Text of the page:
Monday, December 16, 2013

Military Veterans in Civilian Prisons

This is undoubtedly a complex topic with many conflicting views.  Critically, over the last few years the number of veterans in prison has continued to rise with approximately 6.6% of the prison population (5,500) now veterans.  Greater numbers are on probation and community punishment orders.  Something clearly has been going wrong and needs to be addressed.

As many readers will know, over the last 5 years, here in Devon we have been developing a project (The Veterans Change Partnership).  Based upon a proven residential programme of personal development and change, it is specifically intended to help rehabilitate and support veteran offenders and their families - .

The partnership of over 30 public, private and voluntary sector organisations included support from Local Authorities, the NHS, Police, Probation and JCP.  Despite this, our application to the Armed Forces Covenant LIBOR fund to establish the programme was recently turned down; the project was clearly not considered sufficiently worthy. 

The panel responsible included representatives from some of the leading military charities.  Sadly, the outdated and punitive belief that punishment promotes positive change and behaviour remains extant.  I fear that until those in positions of authority are able to understand that such an approach merely re-enforces  the negative thoughts and feelings of the offender and fails to address the underlying needs, little will change.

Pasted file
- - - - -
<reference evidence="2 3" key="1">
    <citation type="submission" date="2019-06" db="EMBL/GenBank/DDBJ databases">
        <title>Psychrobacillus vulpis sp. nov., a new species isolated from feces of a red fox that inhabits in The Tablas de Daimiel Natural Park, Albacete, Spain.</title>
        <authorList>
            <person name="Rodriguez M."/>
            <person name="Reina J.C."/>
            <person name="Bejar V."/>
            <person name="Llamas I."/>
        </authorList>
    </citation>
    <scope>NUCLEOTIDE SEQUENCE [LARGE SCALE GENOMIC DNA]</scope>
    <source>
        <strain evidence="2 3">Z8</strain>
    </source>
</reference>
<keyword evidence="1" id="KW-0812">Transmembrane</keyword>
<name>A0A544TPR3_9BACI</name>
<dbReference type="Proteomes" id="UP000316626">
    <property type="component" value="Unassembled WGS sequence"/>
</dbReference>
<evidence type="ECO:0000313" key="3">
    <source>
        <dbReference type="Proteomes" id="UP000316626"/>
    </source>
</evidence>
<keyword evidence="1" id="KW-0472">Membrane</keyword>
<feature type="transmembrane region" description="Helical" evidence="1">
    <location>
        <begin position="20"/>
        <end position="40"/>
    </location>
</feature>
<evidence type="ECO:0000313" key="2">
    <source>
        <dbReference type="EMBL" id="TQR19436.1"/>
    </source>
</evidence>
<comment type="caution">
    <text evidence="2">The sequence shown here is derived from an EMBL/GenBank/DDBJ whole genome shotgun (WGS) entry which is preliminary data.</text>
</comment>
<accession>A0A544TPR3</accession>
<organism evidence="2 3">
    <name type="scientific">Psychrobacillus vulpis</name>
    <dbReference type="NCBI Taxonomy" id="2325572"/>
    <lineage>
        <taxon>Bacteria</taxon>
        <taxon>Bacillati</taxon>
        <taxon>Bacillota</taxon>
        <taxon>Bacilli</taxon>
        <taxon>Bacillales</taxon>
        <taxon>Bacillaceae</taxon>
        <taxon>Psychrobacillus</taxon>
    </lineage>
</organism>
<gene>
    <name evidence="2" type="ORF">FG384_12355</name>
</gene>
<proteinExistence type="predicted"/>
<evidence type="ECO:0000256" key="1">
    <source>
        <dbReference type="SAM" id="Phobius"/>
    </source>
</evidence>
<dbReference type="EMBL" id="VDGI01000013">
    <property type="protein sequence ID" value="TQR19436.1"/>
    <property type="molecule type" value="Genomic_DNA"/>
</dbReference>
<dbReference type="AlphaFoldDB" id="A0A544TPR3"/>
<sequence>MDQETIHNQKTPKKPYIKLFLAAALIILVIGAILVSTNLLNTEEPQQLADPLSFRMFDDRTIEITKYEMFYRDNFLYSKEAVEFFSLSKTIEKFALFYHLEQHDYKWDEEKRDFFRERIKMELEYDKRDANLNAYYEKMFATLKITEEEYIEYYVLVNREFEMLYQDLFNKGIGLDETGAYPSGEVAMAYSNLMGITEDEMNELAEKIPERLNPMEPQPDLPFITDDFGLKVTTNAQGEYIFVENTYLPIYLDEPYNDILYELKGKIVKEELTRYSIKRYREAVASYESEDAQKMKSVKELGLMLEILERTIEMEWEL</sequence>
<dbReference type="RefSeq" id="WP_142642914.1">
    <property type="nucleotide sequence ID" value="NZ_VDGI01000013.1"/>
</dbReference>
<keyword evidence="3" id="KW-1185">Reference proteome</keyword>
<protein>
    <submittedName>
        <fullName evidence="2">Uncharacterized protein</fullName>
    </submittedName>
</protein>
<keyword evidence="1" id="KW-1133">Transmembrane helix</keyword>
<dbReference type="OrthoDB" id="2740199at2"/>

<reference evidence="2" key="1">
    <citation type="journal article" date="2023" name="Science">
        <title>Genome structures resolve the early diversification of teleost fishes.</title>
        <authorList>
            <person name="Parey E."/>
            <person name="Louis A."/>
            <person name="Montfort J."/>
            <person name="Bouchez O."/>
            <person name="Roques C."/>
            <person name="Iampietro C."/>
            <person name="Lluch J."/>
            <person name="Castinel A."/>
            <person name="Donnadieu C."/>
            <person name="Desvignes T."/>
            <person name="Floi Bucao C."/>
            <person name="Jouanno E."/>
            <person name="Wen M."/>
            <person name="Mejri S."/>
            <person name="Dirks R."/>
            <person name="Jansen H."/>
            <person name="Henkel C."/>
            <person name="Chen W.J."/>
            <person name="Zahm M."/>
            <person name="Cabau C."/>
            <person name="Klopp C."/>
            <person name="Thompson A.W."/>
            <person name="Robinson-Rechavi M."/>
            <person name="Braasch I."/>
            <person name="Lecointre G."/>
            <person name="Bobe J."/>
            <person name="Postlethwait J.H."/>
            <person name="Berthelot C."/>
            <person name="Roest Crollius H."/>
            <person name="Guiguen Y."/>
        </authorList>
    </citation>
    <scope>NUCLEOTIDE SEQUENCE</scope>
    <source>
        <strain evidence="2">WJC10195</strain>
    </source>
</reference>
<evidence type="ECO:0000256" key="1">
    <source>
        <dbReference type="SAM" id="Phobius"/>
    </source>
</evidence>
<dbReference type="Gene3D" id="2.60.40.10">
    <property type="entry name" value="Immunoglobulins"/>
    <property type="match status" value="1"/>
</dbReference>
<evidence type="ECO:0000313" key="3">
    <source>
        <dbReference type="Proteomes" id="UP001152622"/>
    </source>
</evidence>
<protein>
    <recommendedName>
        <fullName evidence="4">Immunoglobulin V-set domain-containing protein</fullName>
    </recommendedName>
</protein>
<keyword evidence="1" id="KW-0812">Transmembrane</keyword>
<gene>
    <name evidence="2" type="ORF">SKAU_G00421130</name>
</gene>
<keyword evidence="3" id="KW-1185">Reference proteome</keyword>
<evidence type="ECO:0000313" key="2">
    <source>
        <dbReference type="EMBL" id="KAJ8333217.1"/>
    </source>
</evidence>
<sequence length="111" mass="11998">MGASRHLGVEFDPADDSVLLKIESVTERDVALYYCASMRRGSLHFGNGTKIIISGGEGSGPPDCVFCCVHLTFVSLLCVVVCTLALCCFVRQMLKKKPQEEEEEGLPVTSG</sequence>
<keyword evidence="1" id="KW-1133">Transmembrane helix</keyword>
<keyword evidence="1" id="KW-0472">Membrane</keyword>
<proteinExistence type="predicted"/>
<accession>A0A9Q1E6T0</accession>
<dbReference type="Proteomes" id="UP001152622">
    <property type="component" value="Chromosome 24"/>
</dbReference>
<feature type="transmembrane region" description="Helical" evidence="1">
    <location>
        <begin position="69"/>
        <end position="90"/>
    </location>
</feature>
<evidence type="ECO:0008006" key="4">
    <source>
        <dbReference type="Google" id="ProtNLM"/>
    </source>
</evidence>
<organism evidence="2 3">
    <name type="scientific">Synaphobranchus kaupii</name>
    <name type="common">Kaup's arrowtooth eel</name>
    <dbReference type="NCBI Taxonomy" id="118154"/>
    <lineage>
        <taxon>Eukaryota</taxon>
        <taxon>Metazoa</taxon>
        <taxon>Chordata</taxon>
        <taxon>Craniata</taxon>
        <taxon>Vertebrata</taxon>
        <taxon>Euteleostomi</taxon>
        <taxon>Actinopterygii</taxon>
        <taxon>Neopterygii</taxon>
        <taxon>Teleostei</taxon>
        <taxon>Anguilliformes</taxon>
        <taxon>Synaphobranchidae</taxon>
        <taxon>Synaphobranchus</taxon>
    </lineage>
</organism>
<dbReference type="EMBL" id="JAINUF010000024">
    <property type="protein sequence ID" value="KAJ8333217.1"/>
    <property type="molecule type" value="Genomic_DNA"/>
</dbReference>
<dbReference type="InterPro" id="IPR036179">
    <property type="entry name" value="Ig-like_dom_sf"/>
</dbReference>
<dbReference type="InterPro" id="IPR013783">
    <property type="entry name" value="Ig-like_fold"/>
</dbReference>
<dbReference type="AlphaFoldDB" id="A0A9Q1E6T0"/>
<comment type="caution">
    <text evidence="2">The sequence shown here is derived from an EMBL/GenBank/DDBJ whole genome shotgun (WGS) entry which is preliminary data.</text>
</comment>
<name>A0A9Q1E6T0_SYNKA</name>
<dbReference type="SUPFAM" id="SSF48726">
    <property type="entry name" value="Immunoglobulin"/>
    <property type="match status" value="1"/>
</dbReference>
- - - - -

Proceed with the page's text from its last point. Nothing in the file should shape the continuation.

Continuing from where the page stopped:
It is to be very much hoped that the Sgt Blackman case will serve as a catalyst in helping to promote increased awareness and much needed positive change.


Anonymous said...

The case of Marine Sgt Blackman is one of a number of military cases that draw attention to the dilemma of conviction and sentencing. Trauma induced stress can cause diminished responsibility, whether at the time of the trauma or if triggered by events long after the trauma and should be taken into account when convicting and sentencing. Another recent case took no account of the soldier’s state of mind despite two separate psychiatric diagnoses of PTSD. Other dimensions to the problem include trauma from earlier life, multiple trauma, and learning difficulties. Clearly the courts cannot appear to condone serious offences, but there is scope for discussion about whether diminished responsibility and the need for effective treatment should be taken into account when convicting and sentencing. Where should that discussion take place?
Tony Gauvain, Chairman, PTSD Resolution (

Trevor Philpott OBE said...

Many thanks for your participation.